Well, if he's exposed by an offensive system, then likely it's a system problem. I don't really know what you mean there. For instance, one of the most annoying things would be criticism he got over lapses in the p'n'r D. But now they're changing the system so they don't don't constantly concede the lane and the 2-on-1 that comes with our guards always getting trapped on the screen. No C would look good there. There's only so much a C can do in certain situations, and they're not actually meant to correct for every mistake the team makes. So I'd need a better understanding of what you might mean by being exposed by a system.

                  I'm not too worried about 5s. Jonas isn't bad defensively one on one. If he has to guard another interior player, he usually holds his own plus he makes them work on the glass and on D (if we give him touches).

                  4s can be an issue, especially stretch 4s (or I guess the rare stretch 5 as well). But that's a problem for most Cs. Bigs are not comfortable playing that far out, even if they're as athletic as a DeAndre. You try to avoid that matchup. It's bound to happen sometimes though. Might be a situation where you try to hide him on a worse shooter/scorer if possible. However we've seen him do alright against more old school 4s who play inside. One example is we'd usually crossmatch against Memphis because Gasol is a bit more of a mid-post/face up guy and Randolph more a bruiser, so we'd put Amir on Gasol and JV on Randolph and it was usually the best combo for making things tough on them.

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                  • #10
                    Honestly, I'm not perfectly sure what I'm asking either ... which is kinda' why I'm asking (if you dig)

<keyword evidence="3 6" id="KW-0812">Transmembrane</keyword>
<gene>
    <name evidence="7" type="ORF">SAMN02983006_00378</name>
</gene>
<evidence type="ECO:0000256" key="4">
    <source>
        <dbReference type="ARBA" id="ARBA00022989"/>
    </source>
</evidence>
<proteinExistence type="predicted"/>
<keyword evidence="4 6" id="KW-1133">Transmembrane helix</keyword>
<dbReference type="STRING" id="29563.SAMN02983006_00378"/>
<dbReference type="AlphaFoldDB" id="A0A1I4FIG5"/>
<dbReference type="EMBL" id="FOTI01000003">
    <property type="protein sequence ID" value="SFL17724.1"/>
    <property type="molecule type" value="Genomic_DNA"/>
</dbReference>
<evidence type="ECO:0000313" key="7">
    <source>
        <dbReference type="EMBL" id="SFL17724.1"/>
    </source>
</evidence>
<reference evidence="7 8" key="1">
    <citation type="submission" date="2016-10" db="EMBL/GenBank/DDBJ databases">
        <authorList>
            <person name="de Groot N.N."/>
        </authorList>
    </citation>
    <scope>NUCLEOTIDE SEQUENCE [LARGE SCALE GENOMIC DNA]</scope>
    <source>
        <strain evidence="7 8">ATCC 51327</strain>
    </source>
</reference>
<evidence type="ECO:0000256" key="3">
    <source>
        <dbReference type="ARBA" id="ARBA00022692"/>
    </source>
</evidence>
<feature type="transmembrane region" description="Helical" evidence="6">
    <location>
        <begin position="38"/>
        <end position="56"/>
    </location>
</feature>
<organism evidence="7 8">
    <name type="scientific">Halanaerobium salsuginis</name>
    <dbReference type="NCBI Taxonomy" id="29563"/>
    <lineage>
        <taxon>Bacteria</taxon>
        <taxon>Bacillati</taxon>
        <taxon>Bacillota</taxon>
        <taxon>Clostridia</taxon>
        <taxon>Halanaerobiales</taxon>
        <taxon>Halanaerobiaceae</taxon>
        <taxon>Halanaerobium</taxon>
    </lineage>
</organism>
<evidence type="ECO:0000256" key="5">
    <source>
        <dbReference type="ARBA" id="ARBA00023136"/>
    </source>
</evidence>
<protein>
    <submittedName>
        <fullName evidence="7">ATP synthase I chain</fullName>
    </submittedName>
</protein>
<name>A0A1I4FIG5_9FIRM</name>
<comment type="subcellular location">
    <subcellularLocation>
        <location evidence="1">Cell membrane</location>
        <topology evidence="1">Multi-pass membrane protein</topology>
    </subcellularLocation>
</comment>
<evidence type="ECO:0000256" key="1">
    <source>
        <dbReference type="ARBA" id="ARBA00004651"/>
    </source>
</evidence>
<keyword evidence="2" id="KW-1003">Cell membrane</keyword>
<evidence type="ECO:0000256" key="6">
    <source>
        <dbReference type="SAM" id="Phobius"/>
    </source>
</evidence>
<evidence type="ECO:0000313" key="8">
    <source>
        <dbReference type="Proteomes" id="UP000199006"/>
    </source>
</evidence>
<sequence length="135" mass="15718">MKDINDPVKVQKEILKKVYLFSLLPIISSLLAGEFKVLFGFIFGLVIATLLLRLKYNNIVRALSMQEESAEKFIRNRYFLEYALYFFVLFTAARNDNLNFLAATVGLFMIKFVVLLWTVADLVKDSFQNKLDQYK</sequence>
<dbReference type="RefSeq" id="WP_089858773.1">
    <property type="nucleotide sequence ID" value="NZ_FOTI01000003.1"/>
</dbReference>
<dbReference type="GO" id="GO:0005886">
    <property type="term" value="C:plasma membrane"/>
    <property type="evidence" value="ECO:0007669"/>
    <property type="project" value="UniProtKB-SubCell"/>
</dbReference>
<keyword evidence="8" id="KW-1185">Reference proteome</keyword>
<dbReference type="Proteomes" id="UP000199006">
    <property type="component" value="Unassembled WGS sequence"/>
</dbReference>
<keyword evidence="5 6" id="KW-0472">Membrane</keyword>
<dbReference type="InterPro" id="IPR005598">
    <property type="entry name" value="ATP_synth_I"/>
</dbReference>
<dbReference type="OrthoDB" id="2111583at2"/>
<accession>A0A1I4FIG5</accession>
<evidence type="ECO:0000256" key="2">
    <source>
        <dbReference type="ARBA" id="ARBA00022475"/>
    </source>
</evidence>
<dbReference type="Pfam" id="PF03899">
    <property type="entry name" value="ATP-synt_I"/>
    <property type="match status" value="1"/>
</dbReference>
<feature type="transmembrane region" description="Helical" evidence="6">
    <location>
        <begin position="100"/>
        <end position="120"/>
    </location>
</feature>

But I'm sure pulling for him. I just like the guy. And I believe in his potential.

                    (I don't know why we can't see who voted for which option. Musta' goofed that

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                    • #11
                      I put sink or swim, because if he's struggling I'd rather know that at least he was given opportunity for some time. I'd probably throw him in a larger role for the first 30ish games, see if he makes progress, and then pull back or give more leash depending. The earlier you start being able to really evaluate him, the easier it gets to make adjustments through the season since game reps are the best opportunity to evaluate his progress.

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                      • #12
                        I don't think there is any particular need to force the issue with JV in terms of force-feeding him the ball or crunch time minutes, etc. At the same time, they can't try and protect him anymore or take him out in winning time. He's either a key piece of the team or he isn't. If he is, then he needs to have the opportunity to fail cause if he doesn't then he'll never succeed. If he isn't, then they should move him for different assets.

                        There's been way too much angst about an issue that isn't really all that complicated....

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                        • #13
                          slaw wrote: View Post